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Witnessed and responded to a plane crash today

Discussion in 'Preparedness & Survival' started by sapper77, Aug 18, 2013.

  1. sapper77

    sapper77 Linn County Active Member

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    Some friends and I hiked in to Marion Lake this weekend and were camping right by the lake. At about 10:00 this morning we witnessed a plane crash into the lake about 60 yards straight out from our camp. We ran to the lake and saw 4 people holding onto the wing as it the plane was nose down in the water. I yelled and asked if everyone made it out of the plane and they responded that they had. I asked if they could all swim and they said they could. The plane started to sink quickly and we yelled for them to start swimming. Everyone seemed to be swimming ok so we met them out in the water and helped them basically walk onto shore (the water was fairly shallow for a ways out). I'm medically trained from the military and work in an intensive care unit at a hospital so I started to asses and treat each person for minor injuries, two younger teens and two adults. Pilot complains of being light headed and chest and abdominal pain while the younger teen complains of shoulder pain. Long story short, the pilot was in shock (imagine that) and had only superficial type injuries to his abd and chest. Teen had bruised their shoulder and everyone ended being ok.
    They were able to walk out to the trail head with another group who was getting ready to leave. dry clothing was provided. I put my story into this forum because it really made me think about how you can never be prepared for every situation and by staying calm and using resources around you you can accomplish a lot. Luckily everything turned out ok. If they would have hit the trees or weren’t wearing their seatbelts, or couldn't have swam. etc, etc, it could have ended a lot worse than it did. They entire way home I just kept thinking about all of the "what ifs" both for us as responders and for them as potentially seriously injured people. You can’t predict these things but I think playing out the more common scenarios in your head and having some extra training in medical, wilderness survival, etc. can only help in that one situation that you never expected. All the great gear in the world is useless if you don't know how to use it. You could never carry enough gear with you to cover every potential situation. Having the training for what you can carry and being resourceful and calm will get you a long ways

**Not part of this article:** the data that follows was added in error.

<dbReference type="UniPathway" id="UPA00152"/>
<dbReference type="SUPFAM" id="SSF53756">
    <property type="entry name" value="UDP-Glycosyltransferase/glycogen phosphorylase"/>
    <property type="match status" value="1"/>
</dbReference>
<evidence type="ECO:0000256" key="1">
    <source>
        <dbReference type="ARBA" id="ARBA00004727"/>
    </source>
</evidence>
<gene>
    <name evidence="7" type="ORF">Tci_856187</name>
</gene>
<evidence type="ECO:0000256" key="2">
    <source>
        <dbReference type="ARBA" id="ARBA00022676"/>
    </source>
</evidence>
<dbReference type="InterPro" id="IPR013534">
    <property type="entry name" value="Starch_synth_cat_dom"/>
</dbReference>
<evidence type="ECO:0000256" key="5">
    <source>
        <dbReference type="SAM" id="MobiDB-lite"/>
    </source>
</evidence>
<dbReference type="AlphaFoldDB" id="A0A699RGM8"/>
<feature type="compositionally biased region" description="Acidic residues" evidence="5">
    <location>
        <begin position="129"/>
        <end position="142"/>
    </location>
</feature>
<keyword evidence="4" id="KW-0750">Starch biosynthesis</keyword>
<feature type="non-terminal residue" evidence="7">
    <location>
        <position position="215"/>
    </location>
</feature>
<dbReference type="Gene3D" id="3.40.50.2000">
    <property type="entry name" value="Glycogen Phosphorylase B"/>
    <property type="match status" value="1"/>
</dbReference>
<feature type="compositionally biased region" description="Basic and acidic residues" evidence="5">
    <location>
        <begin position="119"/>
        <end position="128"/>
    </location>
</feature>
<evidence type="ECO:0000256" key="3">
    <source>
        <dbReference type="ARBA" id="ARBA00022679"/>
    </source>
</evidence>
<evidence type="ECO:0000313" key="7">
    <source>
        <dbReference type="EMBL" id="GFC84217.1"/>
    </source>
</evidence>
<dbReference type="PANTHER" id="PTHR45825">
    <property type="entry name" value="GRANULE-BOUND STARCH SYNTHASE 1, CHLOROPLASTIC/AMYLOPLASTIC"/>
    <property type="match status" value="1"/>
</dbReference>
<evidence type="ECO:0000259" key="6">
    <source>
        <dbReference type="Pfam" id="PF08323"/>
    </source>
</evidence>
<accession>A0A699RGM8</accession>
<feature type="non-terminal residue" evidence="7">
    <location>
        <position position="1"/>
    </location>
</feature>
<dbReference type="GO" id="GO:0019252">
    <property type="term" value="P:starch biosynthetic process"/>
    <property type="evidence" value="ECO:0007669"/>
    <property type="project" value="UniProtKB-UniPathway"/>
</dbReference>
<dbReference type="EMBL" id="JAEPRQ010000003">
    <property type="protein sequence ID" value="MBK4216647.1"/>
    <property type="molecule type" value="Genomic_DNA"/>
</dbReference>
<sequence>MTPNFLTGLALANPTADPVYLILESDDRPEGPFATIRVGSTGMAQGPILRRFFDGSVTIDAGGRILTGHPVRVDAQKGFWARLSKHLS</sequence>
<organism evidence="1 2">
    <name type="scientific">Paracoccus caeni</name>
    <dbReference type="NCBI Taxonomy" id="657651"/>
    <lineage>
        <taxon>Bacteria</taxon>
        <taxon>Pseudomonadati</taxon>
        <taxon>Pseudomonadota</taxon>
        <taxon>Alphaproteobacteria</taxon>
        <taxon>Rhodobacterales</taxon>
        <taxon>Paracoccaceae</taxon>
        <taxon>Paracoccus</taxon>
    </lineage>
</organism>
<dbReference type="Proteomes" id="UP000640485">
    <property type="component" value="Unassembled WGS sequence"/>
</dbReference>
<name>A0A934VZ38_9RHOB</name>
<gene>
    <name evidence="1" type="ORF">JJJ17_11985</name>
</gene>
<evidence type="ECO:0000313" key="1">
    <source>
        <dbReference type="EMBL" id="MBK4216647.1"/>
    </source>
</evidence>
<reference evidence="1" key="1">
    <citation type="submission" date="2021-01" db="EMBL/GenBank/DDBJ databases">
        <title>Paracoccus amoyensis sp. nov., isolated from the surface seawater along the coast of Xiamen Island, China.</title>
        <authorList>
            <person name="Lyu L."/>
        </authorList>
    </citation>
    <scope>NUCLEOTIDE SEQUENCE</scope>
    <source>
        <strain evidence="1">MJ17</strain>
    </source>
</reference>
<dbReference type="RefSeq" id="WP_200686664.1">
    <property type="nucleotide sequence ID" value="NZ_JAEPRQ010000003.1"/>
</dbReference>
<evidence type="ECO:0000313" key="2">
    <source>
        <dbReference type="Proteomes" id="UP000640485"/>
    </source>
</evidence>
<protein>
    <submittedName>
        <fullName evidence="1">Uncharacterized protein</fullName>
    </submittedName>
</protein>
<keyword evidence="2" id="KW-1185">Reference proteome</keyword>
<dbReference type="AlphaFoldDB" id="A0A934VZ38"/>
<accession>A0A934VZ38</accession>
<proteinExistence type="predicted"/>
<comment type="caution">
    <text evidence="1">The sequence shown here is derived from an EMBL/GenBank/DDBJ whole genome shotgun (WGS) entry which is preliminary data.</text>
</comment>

dolooper, Nutty4Guns, erudne and 25 others like this.
  2. Brutus57

    Brutus57 Skagit County Well-Known Member

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    Nice job. They were very lucky, being able to ditch and being so close to shore and having you there. Bravo Zulu, Sapper!
    Sgt Nambu and (deleted member) like this.
  3. Swedish K

    Swedish K SW Washington Moderator Staff Member

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    Good work! Glad to hear everyone is OK. I have to wonder how they will go about removing the plane from the lake or if they will bother...
  4. Mark W.

    Mark W. Silverton, OR Bronze Supporter Bronze Supporter

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    Swedish K, Marion Lake is in the Jefferson Wilderness Area I am sure that some how that plane and its fluids will be removed from the lake.